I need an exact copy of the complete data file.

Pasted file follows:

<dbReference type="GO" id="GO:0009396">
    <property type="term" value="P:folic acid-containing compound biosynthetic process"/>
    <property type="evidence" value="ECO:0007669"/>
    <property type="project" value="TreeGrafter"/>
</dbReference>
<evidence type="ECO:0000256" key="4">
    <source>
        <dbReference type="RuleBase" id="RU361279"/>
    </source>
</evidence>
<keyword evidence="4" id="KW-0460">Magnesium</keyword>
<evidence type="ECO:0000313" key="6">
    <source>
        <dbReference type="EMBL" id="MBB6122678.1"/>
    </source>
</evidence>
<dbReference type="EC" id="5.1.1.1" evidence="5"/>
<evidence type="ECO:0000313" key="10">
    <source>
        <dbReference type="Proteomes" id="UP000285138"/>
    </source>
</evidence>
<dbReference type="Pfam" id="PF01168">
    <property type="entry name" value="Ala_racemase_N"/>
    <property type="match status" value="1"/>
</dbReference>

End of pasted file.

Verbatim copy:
<dbReference type="GO" id="GO:0009396">
    <property type="term" value="P:folic acid-containing compound biosynthetic process"/>
    <property type="evidence" value="ECO:0007669"/>
    <property type="project" value="TreeGrafter"/>
</dbReference>
<evidence type="ECO:0000256" key="4">
    <source>
        <dbReference type="RuleBase" id="RU361279"/>
    </source>
</evidence>
<keyword evidence="4" id="KW-0460">Magnesium</keyword>
<evidence type="ECO:0000313" key="6">
    <source>
        <dbReference type="EMBL" id="MBB6122678.1"/>
    </source>
</evidence>
<dbReference type="EC" id="5.1.1.1" evidence="5"/>
<evidence type="ECO:0000313" key="10">
    <source>
        <dbReference type="Proteomes" id="UP000285138"/>
    </source>
</evidence>
<dbReference type="Pfam" id="PF01168">
    <property type="entry name" value="Ala_racemase_N"/>
    <property type="match status" value="1"/>
</dbReference>